Etymology
Advertisement
No results were found for auction. Showing results for action.
memorization (n.)

1823 "act or fact of memorializing;" 1857 as "action of committing to memory;" noun of action from memorize (v.).

Related entries & more 
Advertisement
evangelization (n.)

1650s, "action of preaching the gospel," noun of action from evangelize. From 1827 as "act of bringing under the influence of the gospel."

Related entries & more 
rescission (n.)

1610s, "action of cutting off" (a sense now obsolete); 1650s, "action of annulling," from Late Latin rescissionem (nominative rescisio) "annulment, a making void," noun of action from past-participle stem of rescindere "to cut off; abolish" (see rescind).

Related entries & more 
avoidance (n.)

late 14c., "action of emptying," from avoid + -ance. The sense of "action of dodging or shunning" is recorded from early 15c.; it also meant "action of making legally invalid" (1620s), and, of an office, etc., "becoming vacant" (mid-15c.).

Related entries & more 
aspiration (n.2)

late 14c., "action of aspirating, a spirant letter or sound," noun of action from aspirate (v.).

Related entries & more 
Advertisement
impletion (n.)

"action of filling," 1580s, from Late Latin impletionem, noun of action from stem of implere "to fill, fill up" (see implement (n.)).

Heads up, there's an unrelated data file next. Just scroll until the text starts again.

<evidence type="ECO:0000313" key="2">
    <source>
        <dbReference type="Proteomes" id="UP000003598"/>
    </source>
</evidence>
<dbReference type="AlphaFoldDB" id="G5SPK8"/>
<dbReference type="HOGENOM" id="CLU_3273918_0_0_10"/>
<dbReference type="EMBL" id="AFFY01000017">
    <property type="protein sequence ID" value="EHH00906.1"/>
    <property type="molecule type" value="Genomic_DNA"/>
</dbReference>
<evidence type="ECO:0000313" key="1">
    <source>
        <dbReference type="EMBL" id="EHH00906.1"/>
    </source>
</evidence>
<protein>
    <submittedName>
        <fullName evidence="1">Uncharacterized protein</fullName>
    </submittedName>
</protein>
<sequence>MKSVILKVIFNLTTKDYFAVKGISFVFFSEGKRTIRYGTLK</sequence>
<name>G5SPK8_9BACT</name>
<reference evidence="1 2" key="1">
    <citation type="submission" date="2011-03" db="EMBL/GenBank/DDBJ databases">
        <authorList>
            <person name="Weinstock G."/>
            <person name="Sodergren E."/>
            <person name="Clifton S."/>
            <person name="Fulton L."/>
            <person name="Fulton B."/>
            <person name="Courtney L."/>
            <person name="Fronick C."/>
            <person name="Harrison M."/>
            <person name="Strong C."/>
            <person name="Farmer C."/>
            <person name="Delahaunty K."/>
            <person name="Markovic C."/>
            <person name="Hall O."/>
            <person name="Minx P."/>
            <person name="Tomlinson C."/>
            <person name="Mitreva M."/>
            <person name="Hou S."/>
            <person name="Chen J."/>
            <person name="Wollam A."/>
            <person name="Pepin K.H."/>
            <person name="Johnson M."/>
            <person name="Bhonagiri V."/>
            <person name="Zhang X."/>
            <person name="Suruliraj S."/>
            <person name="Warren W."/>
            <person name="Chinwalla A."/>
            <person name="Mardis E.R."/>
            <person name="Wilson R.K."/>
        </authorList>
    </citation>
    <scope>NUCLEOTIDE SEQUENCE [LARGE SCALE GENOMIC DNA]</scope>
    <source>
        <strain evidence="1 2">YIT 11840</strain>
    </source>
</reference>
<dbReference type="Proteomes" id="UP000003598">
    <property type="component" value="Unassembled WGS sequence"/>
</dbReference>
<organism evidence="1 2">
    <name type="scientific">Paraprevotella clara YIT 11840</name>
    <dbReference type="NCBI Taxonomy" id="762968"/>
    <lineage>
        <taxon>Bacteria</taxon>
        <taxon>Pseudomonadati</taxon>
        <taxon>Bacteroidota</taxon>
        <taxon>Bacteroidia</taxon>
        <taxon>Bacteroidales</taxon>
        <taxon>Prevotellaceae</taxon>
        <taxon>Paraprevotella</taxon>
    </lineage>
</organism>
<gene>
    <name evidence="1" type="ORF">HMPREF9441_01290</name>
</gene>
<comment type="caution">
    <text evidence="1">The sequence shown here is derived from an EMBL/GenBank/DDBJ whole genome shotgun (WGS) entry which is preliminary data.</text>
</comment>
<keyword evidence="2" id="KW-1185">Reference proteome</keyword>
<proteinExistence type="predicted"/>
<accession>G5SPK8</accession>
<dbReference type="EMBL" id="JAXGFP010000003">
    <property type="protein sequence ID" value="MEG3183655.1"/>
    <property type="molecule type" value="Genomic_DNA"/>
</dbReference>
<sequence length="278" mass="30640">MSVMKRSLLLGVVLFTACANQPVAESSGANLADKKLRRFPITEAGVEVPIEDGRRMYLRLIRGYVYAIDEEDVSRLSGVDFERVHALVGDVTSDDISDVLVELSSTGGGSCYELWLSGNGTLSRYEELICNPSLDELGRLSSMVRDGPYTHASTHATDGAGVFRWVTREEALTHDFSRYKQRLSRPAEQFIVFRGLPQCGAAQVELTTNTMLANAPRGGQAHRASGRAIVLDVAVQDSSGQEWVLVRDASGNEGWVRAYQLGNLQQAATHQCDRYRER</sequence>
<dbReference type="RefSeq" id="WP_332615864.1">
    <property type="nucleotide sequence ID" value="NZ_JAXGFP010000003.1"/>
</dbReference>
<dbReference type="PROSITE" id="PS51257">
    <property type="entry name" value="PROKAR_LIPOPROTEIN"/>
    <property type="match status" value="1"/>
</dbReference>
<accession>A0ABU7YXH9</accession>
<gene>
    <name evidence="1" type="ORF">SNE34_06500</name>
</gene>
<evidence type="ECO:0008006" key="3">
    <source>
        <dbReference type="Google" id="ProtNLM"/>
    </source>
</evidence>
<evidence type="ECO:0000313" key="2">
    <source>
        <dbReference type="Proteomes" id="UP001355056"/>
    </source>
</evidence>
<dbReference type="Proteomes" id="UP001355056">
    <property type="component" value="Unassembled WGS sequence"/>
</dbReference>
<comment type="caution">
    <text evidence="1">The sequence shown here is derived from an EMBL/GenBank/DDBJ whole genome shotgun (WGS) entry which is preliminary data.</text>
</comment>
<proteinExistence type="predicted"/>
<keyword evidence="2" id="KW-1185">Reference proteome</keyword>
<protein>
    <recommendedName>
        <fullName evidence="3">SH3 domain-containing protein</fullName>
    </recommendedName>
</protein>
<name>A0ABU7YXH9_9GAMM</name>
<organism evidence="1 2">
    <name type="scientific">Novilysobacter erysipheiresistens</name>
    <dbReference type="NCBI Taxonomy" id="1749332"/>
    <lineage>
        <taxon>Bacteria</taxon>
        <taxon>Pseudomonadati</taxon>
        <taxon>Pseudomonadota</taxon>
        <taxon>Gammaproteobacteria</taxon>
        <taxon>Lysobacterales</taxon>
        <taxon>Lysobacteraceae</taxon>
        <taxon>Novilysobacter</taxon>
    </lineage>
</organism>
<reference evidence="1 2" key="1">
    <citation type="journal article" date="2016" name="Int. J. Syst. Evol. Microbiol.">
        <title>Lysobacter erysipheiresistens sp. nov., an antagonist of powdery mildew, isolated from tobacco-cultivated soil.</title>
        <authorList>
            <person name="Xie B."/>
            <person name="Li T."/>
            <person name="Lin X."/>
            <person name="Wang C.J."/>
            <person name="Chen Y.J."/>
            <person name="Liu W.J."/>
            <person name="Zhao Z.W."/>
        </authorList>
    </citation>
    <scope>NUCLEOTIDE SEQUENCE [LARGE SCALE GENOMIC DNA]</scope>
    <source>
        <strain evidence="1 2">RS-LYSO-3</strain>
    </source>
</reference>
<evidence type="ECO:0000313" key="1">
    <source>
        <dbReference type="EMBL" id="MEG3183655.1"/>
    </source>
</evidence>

Related entries & more 
expression (n.)

early 15c., expressioun, "action of pressing out;" later "action of manifesting a feeling;" "a putting into words" (mid-15c.); from Late Latin expressionem (nominative expressio) "expression, vividness," in classical Latin "a pressing out, a projection," noun of action from past-participle stem of exprimere "represent, describe," literally "press out" (see express (v.)). Meaning "an action or creation that expresses feelings" is from 1620s. Of the face, from 1774. Occasionally the word also was used literally, for "the action of squeezing out." Related: Expressional.

Related entries & more 
disarmament (n.)

"action of disarming," by 1795; see noun of action from disarm. Especially in reference to reduction of military and naval forces from a war to a peace footing.

Related entries & more 
scrutinization (n.)

"minute search, scrutiny, close examination," 1772, noun of action from scrutinize. Earlier was scrutation (1590s), from Latin noun of action scrutationem (nominative scrutatio).

Related entries & more 
routinization (n.)

"a being or becoming routine; action of imposing a routine upon," 1916, noun of action from routinize "subject to a routine, make into a routine" (1893), from routine + -ize.

Related entries & more 

Page 3